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THE 6 PRINCIPLES OF GREEN OVERLANDING

THE 6 PRINCIPLES OF GREEN OVERLANDING

- June 22, 2024

In recent years, overlanding has surged in popularity as adventurers seek to escape the hustle and bustle of everyday life and immerse themselves in the great outdoors. However, as the popularity of overlanding grows, so does its environmental impact. From increased carbon emissions to habitat destruction, the ecological footprint of overlanding cannot be ignored. Yet, there is hope. By adopting green overlanding practices and taking steps to minimize our impact on the environment, we can ensure that future generations can continue to enjoy the beauty of our planet.

© Colin Mileman & Embry Rucker

Go smaller or electric

If you want to do the Luderitz to Walvis Bay big dune route, your vehicle must have a strong petrol or turbo diesel engine. Most vehicles don’t have the power to drive over these towering dunes. However, less than 1% of the overlanders who visit Namibia will visit this remote stretch of dunes; they might instead go to the touristy Sossusvlei or Dune 7. Yet still, they cruise Namibia in their big 4x4s or overland trucks that tend to spend most of their lives on tar or easy gravel tracks when a smaller engine 4x4 would be more fuel efficient and eco-friendlier. ​

Buy an overland vehicle that can comfortably do the tracks you plan on driving. Nowadays, manufacturers such as Tesla, Rivian, GM Hummer, and Land Rover (coming this year) offer fully electric 4x4 options. We are already starting to see kitted-out versions of these on the most popular overland trails.

© Craig Rhodes-Harrison

Leave no trace ​

Another important aspect of green overlanding is practicing Leave No Trace principles. This means respecting nature by minimizing our environmental impact and leaving wilderness areas as we found them. Simple actions such as packing out trash, staying on designated trails, and avoiding sensitive habitats can help preserve the natural beauty of our surroundings. By practicing Leave No Trace, we can ensure that the places we love to explore remain pristine for future generations.​

© Daniel Gassert

Less is more ​

Early explorers of continents only had a few provisions and a camel or horse. Some overlanders carry way too much gear, accessories, and food these days. This often leads to criticism from locals in the area they are traveling through that the overlanders are insular and don’t spend anything at the local markets. ​

You want to cover the basics like recovery gear, comfortable sleeping arrangements, a fridge or cooler box, tools plus spares, and something to make food on, but it’s all about balance. Also, an overloaded vehicle is a vehicle under stress and strain. This principle will come naturally with overlanding experience.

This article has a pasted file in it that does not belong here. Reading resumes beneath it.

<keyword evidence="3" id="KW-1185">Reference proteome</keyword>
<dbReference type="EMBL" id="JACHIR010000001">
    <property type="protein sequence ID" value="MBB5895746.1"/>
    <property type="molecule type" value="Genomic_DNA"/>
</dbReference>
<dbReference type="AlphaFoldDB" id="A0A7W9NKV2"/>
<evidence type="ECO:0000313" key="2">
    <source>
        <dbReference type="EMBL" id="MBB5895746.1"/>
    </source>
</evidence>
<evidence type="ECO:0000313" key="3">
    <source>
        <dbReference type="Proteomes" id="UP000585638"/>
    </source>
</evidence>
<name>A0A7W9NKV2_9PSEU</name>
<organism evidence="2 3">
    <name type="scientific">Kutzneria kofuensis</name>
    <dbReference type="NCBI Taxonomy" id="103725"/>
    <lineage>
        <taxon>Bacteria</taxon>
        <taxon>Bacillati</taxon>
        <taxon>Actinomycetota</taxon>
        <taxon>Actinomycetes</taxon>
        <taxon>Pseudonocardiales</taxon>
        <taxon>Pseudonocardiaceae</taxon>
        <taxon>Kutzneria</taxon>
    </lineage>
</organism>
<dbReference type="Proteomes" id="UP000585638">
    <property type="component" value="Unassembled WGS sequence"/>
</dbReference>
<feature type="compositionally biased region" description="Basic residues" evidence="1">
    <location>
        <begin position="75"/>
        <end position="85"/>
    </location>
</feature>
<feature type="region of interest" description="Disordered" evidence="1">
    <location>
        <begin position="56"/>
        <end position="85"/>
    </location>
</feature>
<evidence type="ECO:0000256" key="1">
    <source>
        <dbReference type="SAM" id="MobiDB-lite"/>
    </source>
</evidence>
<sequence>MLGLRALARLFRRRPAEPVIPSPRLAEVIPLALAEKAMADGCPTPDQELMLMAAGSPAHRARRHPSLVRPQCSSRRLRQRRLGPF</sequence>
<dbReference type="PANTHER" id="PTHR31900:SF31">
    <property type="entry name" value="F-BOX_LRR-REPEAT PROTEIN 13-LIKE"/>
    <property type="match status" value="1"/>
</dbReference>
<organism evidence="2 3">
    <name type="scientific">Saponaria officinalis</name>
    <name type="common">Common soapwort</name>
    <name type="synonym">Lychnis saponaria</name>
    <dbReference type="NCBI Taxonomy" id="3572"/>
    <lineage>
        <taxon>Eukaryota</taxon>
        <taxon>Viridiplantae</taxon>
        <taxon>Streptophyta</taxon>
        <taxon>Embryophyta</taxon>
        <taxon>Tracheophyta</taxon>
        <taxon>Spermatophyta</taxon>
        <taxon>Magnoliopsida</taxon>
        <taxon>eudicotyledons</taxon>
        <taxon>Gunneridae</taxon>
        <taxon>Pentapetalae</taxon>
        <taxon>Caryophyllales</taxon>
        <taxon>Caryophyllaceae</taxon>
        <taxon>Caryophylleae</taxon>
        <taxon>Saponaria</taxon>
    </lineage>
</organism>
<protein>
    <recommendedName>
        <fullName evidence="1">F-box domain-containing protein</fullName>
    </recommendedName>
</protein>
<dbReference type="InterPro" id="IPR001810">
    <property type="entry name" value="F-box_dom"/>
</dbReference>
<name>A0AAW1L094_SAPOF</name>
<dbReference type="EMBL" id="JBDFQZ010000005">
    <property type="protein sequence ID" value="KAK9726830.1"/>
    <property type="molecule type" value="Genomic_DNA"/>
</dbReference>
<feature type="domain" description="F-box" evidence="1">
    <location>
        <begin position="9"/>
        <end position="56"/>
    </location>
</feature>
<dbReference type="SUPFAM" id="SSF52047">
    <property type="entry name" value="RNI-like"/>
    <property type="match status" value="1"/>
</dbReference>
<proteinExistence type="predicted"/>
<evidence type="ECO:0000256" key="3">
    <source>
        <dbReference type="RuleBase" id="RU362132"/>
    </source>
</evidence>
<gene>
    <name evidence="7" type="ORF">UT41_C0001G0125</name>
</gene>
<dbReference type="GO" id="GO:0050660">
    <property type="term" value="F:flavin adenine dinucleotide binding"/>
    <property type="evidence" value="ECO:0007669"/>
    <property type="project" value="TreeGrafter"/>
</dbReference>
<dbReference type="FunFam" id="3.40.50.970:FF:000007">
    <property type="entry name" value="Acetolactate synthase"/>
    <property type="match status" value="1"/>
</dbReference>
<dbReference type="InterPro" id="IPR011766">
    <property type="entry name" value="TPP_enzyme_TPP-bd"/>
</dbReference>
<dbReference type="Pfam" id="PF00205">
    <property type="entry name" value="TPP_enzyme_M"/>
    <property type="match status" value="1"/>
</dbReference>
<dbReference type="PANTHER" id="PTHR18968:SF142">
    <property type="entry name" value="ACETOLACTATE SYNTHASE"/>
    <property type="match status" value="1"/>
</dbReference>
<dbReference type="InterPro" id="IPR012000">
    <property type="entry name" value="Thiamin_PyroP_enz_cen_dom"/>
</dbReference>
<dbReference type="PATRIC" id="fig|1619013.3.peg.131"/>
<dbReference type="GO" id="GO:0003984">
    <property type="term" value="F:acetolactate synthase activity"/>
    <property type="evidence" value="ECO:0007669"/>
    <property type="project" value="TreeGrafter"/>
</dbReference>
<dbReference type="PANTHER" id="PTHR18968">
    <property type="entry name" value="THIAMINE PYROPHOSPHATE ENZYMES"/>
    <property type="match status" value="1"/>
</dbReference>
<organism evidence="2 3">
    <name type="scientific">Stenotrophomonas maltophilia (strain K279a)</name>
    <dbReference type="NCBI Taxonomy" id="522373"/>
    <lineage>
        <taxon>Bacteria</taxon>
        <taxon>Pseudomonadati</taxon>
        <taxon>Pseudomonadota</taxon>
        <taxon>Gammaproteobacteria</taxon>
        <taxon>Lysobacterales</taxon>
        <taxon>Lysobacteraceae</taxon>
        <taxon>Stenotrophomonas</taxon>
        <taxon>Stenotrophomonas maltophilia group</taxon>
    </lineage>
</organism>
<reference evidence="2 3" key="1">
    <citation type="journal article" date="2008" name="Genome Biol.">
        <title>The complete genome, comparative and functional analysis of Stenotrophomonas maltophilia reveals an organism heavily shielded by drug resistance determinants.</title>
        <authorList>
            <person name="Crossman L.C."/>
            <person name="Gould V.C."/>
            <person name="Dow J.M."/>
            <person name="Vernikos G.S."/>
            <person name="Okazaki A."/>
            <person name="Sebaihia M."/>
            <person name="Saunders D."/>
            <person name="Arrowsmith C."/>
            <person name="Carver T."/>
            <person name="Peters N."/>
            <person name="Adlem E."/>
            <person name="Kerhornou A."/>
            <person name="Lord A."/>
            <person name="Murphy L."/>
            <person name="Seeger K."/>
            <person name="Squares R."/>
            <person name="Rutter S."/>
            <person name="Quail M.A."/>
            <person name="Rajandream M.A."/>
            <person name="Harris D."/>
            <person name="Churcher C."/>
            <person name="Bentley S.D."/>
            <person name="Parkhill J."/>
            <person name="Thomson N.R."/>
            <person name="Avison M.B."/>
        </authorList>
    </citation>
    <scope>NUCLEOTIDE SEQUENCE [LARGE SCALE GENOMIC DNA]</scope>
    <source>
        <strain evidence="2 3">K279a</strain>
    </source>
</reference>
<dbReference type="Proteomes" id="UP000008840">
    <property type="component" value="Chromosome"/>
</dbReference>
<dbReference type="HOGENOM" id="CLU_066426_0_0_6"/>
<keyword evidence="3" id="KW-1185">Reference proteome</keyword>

© Daniel Gassert

Explore locally  ​

Exploring locally can be just as satisfying and rewarding as a visit to bucket list locations like the Grand Canyon or Victoria Falls. Still, they could involve a flight, a long drive, and a big budget when many natural wonders are waiting to be discovered and enjoyed on our doorstep. So don’t forget to explore locally.

Use existing tracks ​

We all like to feel that we are the first people visiting or discovering a place. In landscape-rich lands like Namibia and Iceland, the local authorities emphasize only using existing tracks, especially in ecologically sensitive areas where new tracks will scar the landscape for years and years to come. Chat with locals about the best routes, use reliable mapping software, and only use existing tracks. The planet Earth and other overlanders will love you for it.

© Alexandra Adoncello & Embry Rucker

Use sustainable products ​

Buy quality products from manufacturers with a reputation for manufacturing gear that can handle overland travel's stresses and strains. You can use it yearly, expedition after expedition, and it won’t disappoint you. Manufacturers of overland gear have a duty to the planet Earth to produce sustainable and quality products. ​

Overlanding is not just about reaching distant destinations; it's a commitment to responsible travel. By embracing these six green overlanding principles, overlanders can ensure that the allure of off-road adventures remains accessible for future generations. Let's embark on our overlanding journeys with a sense of responsibility, leaving only tire tracks and memories in our wake.

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